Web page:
Making Wine from Stone Fruit: Tips from the Pros

Stone fruits (those with pits like cherries, peaches, plums, etc.) are generally off-dry to sweet wines that are easy to enjoy on a warm summer evening. Two pros share advice on making your own version at home.

Winemaker: Lewis Eaton,  Sweet Baby Vineyard, in Hampstead, New Hampshire

We make two peach wines — our White Peach is back-sweetened to 4.5% (45 g/L residual sugar), and our dessert wine Baby’s Blush, is a 50/50 with peaches and Léon Millot, is back-sweetened to 9.5% residual sugar (95 g/L).

We use a New Hampshire-grown blend of white and yellow peaches. Since they are grown in a cold climate with a short growing season, they tend to be a bit more acidic than the warmer climate varieties. The higher acidity keeps the wine from being flabby or cloying, and closer to a traditional white wine. They are harvested at the very end of the season when the Brix comes in higher and acidity is at a point that is very manageable. The higher the Brix, the less sugar we have to add to get the target ABV. We shoot for 11.5-12% ABV in both wines, but to start at around 8–9 °Brix (1.03 specific gravity) would be a great year. A typical year for our pH is around 3.35–3.5. The target titratable acidity is 0.7–0.75%.

I hand cut every peach with a pairing knife. The fresh fruit is halved, pit removed, and then tossed into the fermenter with the skin on to givethe wine an added mouthfeel and tannin. The whole fruit is hand punched down twice daily, getting the most out of the fruit. We use Lalvin EC-1118 yeast and stage our nutrients at 50% dosage rates at 50% sugar depletion. The yeast pretty much eliminates all traces of solids, coupled with 1 mL of pectic enzyme per gallon (4 L), with the exception to the very fluffy lees left behind. We ferment to dry, stabilize (50 ppm of SO2), and start the clarification with bentonite at the first racking. The second rack is a splash rack to get rid of any trapped gasses. We pad filter down to 0.2 micron to get this wine very polished and eliminate haze as much as possible. Stone fruits can be very difficult to clear, and often times need several different micron denominations to polish. But do not get too hung up about getting the commercial looking wine while you perfect your blend.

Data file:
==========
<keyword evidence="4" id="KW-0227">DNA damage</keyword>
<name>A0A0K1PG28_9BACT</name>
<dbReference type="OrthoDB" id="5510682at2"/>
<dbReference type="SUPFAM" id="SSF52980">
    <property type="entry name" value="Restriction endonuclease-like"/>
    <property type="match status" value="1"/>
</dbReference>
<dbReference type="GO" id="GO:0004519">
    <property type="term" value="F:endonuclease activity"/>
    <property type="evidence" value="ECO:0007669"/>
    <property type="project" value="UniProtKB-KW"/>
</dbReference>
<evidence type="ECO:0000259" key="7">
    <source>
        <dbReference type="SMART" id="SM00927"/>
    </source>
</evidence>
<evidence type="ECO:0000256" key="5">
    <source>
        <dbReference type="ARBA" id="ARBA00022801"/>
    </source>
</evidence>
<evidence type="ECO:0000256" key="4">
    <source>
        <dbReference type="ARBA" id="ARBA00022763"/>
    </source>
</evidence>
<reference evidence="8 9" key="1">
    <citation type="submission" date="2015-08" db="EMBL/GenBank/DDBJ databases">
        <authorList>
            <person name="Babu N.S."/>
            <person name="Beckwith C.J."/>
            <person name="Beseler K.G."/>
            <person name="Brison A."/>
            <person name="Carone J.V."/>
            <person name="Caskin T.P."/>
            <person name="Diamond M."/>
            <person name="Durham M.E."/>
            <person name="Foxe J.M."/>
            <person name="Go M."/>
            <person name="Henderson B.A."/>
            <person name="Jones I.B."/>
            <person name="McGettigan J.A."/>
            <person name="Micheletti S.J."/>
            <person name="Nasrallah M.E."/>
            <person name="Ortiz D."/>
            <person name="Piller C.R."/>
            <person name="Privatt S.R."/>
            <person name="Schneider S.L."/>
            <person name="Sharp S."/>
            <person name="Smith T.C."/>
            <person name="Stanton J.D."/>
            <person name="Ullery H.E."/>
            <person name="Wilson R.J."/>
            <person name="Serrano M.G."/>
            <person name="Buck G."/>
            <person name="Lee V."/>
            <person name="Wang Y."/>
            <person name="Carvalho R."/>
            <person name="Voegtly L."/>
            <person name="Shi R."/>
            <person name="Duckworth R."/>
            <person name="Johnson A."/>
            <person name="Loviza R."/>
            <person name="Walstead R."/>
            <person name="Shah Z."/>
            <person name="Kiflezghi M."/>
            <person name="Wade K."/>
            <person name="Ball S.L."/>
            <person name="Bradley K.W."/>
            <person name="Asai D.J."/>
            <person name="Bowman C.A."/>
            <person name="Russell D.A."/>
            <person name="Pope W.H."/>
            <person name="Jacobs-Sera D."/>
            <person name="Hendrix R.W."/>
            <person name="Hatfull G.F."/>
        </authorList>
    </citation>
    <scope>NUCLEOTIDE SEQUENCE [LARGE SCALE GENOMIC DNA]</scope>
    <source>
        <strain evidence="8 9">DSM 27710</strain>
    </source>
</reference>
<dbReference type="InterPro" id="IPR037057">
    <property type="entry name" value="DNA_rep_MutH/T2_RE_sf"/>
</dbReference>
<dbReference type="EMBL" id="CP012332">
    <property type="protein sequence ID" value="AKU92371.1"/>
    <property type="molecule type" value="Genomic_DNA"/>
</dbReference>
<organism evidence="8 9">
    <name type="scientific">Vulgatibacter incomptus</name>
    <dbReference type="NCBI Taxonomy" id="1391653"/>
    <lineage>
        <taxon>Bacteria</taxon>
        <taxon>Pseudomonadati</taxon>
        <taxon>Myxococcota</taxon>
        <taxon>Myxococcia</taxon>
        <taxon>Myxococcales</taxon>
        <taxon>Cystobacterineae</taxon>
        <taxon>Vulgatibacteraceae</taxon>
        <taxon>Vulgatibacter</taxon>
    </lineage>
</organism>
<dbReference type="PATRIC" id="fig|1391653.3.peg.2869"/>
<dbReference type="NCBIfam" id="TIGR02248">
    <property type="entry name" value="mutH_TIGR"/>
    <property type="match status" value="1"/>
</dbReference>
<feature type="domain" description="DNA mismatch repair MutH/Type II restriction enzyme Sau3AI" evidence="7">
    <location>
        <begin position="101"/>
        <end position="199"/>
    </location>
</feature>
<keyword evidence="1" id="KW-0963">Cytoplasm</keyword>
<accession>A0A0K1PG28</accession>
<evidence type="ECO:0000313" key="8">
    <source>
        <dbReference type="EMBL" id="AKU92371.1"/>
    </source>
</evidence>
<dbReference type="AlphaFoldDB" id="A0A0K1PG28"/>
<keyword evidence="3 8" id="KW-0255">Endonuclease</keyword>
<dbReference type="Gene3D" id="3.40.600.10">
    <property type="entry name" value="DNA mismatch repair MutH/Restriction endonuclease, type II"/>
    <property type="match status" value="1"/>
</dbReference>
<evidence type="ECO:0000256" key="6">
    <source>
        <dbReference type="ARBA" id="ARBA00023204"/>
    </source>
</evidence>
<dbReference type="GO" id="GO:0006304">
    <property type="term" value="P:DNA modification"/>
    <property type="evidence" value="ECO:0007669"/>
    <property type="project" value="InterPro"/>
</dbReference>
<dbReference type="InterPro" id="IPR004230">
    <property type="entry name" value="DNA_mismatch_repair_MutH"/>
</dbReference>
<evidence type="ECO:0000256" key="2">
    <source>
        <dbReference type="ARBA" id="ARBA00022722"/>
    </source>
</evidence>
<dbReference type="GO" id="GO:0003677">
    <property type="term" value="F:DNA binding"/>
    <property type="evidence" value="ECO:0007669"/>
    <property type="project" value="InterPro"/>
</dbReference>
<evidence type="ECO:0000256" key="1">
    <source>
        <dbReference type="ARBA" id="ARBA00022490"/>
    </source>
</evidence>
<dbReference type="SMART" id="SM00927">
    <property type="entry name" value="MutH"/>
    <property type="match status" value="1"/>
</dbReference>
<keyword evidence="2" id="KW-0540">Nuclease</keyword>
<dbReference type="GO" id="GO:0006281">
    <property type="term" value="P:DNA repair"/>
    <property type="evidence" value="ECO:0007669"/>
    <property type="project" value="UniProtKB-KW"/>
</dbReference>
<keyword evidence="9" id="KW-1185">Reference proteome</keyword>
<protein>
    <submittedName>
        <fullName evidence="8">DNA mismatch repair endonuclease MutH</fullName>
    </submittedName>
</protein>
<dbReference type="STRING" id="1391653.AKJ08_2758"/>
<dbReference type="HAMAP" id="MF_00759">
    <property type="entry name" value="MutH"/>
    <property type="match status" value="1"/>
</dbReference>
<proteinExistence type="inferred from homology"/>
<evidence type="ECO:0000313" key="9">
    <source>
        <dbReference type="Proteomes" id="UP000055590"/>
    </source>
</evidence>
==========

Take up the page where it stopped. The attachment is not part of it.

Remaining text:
Since our starting Brix is usually around 9, it takes quite a bit of cane sugar to get to our goal of 12% ABV. It takes roughly 22 ounces (0.62 kg) of cane sugar per gallon (4 L) to hit the number. We use 5 lbs. (2.3 kg) of fruit per gallon, yeast, yeast nutrient, and 1 mL of pectic enzyme per gallon (to break the fruit down). After fermentation we back-sweeten with cane sugar to 4.5%.

For Baby’s Blush the Léon Millot is harvested at 22–23 °Brix, so the combined Brix with the peaches is around 15.5, requiring a little over 10 oz. (0.28 kg) of sugar per gallon (4 L) to get close to 12% ABV. Since the fruit comes in 1–2 months apart from each other, unless we are very lucky to be able to cold store the fruit (which we have in the past), we usually ferment the peach and Léon separately, but we have done it both ways. The only difference is the sugar additions. The grape wine doesn’t need the sugar pre-fermentation, but the peach does.

All of our fruit wines are fermented with EC-1118. We use this because it is very neutral and shows the uniqueness of the New Hampshire-grown fruit that we use. It also does a great job of breaking down the peaches and creates very little foam.

Winemaker: Brian Smyth, Chateau Morrisette, Floyd, Virginia

Our cherry wine is predominantly made from tart cherry juice we get from Wisconsin. After doing bench trials, tart cherry juice is fermented with small volumes of other cherry varieties to dryness. When buying juice, look for something free of preservatives to avoid fermentation issues.

Our cherry juice typically comes in with a high Brix, so we do not need to chaptalize. When we receive juice, we run a standard set of analyses in the lab including: Brix, pH, titratable acidity (TA), volatile acidity (VA), and yeast assimilable nitrogen (YAN) to see what exactly we are working with. While our cherry juice typically has a high YAN, proper nutrient status is vitally important to successfully fermenting a fruit wine. Adjust your nutrient protocol based on the nitrogen levels in your particular juice. After we have determined the total quantity of nutrients required, we look at the YAN contribution of complex nutrient blends with little to no DAP. Then, the difference between our target YAN and that from the complex nutrients is made up with DAP. These nutrients are split between three additions. We add only complex nutrients to the juice pre-inoculation.

After cold-settling, we heat exchange the juice to 65 °F (18 °C) for inoculation. The day after inoculation we aerate the ferment. As soon as lag phase is complete, we adjust the temperature to the lower extreme of the particular yeast’s tolerance (we often trial new yeasts, but we used Vin13 for our last batch) to promote a longer fermentation and retain aromatics. Around 4 °Brix, we turn the cooling jackets off and allow the ferment to warm up some to aid in completing fermentation.

The high TA of our cherry wine requires sweetness to balance the acidity. Instead of stopping the fermentation, we back-sweeten by filtering a sucrose solution into the wine immediately before bottling. This also allows us to safely store the wine and gives us more control in honing in the sugar level required.